india inc: The dollar route to India Inc loans – The Economic Times

Clipped from: https://economictimes.indiatimes.com/opinion/et-editorial/the-dollar-route-to-india-inc-loans/articleshow/92883707.cms

Synopsis

Both external debt as a ratio of gross domestic product (GDP) and debt service as a ratio of export of goods and services have declined in the 12 months leading up to March 2022. With commercial borrowings becoming less appealing, this trajectory can reasonably be expected to be maintained, despite the central bank’s efforts to prop up ECBs. India Inc is turning to costly local credit to fund growth at a time foreign equity investments are in flight.

The demand for dollars could climb as companies roll over foreign loans in the middle of hardening interest rates, a heightened need for hedging currency risk and tougher rules on lending to sustainable enterprises. Around 43.1% of India’s $620.7 billion external debt will mature over 12 months, and India Inc may have lost some appetite following a borrowing spree at very low interest rates during global monetary easing and stable exchange rates. Over 40% of outstanding external commercial borrowings (ECBs) are reckoned to be unhedged, and hedging costs have spiked in the last few months as the rupee has depreciated against the dollar. The bar for environmental, social and governance (ESG) compliance has also been raised, and smaller Indian companies may find it difficult to meet criteria set for accessing credit abroad.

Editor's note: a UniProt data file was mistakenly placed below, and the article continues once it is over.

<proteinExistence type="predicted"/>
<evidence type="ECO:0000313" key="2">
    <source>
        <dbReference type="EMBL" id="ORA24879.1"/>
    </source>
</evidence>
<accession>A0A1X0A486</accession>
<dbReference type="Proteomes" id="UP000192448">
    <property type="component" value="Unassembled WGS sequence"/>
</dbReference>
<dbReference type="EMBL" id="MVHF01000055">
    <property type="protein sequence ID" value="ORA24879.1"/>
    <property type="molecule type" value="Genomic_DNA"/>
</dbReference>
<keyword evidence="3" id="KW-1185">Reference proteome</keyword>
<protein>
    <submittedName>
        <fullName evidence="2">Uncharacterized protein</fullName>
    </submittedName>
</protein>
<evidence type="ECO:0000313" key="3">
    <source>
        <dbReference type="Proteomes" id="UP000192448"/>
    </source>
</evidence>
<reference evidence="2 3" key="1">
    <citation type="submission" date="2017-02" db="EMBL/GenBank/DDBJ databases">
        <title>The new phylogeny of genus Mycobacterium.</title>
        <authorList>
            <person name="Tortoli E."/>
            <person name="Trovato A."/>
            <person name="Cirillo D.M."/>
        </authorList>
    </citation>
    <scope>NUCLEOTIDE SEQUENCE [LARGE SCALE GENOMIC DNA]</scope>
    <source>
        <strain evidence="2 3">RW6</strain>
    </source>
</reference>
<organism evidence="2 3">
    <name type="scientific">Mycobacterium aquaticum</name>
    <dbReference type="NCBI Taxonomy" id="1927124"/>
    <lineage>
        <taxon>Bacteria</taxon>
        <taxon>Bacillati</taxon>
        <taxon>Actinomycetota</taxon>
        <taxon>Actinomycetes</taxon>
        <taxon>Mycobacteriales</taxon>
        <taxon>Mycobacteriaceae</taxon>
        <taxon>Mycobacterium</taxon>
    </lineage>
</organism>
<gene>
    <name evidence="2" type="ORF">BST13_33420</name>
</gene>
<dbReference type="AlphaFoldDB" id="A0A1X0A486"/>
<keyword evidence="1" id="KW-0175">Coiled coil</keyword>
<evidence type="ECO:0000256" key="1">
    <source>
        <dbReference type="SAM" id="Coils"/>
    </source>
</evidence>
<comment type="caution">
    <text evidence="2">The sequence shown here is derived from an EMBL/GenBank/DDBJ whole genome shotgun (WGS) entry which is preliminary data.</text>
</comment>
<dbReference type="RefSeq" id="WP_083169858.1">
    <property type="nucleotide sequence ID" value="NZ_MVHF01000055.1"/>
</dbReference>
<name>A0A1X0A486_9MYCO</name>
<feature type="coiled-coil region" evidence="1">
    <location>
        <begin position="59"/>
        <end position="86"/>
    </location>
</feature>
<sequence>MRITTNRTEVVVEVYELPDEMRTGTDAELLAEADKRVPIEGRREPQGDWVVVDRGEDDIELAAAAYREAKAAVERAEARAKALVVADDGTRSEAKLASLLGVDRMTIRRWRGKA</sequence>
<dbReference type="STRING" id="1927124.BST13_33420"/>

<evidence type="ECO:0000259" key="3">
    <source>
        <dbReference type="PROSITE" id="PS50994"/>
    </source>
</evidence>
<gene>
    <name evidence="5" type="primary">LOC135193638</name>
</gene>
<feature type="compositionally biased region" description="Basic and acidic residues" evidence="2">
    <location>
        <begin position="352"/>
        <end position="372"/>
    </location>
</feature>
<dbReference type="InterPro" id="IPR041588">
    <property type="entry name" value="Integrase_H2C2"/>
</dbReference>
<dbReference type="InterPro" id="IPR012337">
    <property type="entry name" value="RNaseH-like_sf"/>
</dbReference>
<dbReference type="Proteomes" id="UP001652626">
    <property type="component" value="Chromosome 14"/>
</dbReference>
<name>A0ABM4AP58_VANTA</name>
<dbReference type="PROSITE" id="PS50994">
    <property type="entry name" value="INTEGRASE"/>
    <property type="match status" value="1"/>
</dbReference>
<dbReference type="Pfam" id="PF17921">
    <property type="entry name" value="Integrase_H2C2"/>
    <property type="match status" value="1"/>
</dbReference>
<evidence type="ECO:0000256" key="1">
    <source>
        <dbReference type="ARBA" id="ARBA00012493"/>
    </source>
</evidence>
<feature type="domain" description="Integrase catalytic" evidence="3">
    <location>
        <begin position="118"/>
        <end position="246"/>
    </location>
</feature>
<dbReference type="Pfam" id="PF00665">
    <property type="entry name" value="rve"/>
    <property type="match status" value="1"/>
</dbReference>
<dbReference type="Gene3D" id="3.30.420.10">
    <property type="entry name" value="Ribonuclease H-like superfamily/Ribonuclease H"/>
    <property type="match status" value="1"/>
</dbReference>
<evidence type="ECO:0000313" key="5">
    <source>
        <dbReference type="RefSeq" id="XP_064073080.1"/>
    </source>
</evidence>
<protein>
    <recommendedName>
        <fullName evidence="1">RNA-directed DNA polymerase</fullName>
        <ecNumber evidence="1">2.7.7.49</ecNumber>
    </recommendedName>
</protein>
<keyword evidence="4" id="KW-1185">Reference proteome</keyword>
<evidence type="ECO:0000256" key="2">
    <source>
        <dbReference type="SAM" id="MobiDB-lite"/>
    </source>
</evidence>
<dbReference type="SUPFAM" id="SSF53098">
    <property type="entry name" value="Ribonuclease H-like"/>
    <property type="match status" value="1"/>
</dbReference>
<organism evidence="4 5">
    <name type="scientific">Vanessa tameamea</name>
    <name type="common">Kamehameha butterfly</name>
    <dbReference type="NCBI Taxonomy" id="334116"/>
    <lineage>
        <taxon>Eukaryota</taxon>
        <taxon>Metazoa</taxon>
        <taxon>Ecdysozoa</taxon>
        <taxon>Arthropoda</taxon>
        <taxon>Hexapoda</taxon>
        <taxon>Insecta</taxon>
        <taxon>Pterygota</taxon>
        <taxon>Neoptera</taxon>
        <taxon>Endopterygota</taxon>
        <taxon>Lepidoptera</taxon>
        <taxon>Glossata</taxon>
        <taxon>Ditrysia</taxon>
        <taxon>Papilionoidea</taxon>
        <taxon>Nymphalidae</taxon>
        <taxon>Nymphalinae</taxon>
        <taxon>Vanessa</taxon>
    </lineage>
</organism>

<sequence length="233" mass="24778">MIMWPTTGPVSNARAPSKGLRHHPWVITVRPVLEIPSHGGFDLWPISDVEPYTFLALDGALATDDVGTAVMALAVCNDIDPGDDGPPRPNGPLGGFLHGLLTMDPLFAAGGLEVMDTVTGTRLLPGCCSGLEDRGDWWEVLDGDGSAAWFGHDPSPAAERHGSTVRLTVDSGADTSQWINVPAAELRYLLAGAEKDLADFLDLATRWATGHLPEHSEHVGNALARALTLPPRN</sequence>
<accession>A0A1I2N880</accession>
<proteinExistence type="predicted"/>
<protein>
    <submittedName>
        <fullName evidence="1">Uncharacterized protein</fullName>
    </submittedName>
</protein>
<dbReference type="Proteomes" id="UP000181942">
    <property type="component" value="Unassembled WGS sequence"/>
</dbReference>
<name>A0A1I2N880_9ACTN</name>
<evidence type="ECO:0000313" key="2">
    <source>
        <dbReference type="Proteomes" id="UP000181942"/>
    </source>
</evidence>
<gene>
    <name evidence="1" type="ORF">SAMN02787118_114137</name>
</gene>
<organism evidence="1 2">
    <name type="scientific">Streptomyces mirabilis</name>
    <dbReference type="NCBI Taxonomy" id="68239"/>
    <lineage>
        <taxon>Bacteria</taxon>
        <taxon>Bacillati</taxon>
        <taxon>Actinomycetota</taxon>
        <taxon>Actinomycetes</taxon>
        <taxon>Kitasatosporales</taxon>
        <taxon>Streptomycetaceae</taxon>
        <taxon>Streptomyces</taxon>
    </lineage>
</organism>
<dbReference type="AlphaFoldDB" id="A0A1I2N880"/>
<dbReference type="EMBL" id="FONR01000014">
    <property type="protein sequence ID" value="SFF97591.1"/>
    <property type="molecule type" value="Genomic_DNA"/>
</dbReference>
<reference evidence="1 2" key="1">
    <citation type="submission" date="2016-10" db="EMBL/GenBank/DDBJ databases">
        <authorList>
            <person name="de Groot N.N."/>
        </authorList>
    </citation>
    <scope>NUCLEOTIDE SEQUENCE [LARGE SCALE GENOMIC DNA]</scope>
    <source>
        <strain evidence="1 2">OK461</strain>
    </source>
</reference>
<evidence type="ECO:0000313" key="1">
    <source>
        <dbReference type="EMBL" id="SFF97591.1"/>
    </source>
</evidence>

Then again, interest rates are hardening faster abroad than at home. ECBs are mainly based on up to one-year Libor (London interbank offered rates), which have run up even quicker. Add in the hedging cost and the interest rate differential narrows considerably. The Reserve Bank of India (RBI) has, for the next six months, doubled the ceiling for ECBs in the automatic route to $1.5 billion from $750 million to help companies get over the repayment hump. It has also allowed investment-grade companies a higher all-in cost, including items like arranger and processing fees, by up to a percentage point. This easing of credit controls will, however, have to contend with bigger fundamental forces at play, such as the strain on India’s capital and current accounts.

Both external debt as a ratio of gross domestic product (GDP) and debt service as a ratio of export of goods and services have declined in the 12 months leading up to March 2022. With commercial borrowings becoming less appealing, this trajectory can reasonably be expected to be maintained, despite the central bank’s efforts to prop up ECBs. India Inc is turning to costly local credit to fund growth at a time foreign equity investments are in flight.

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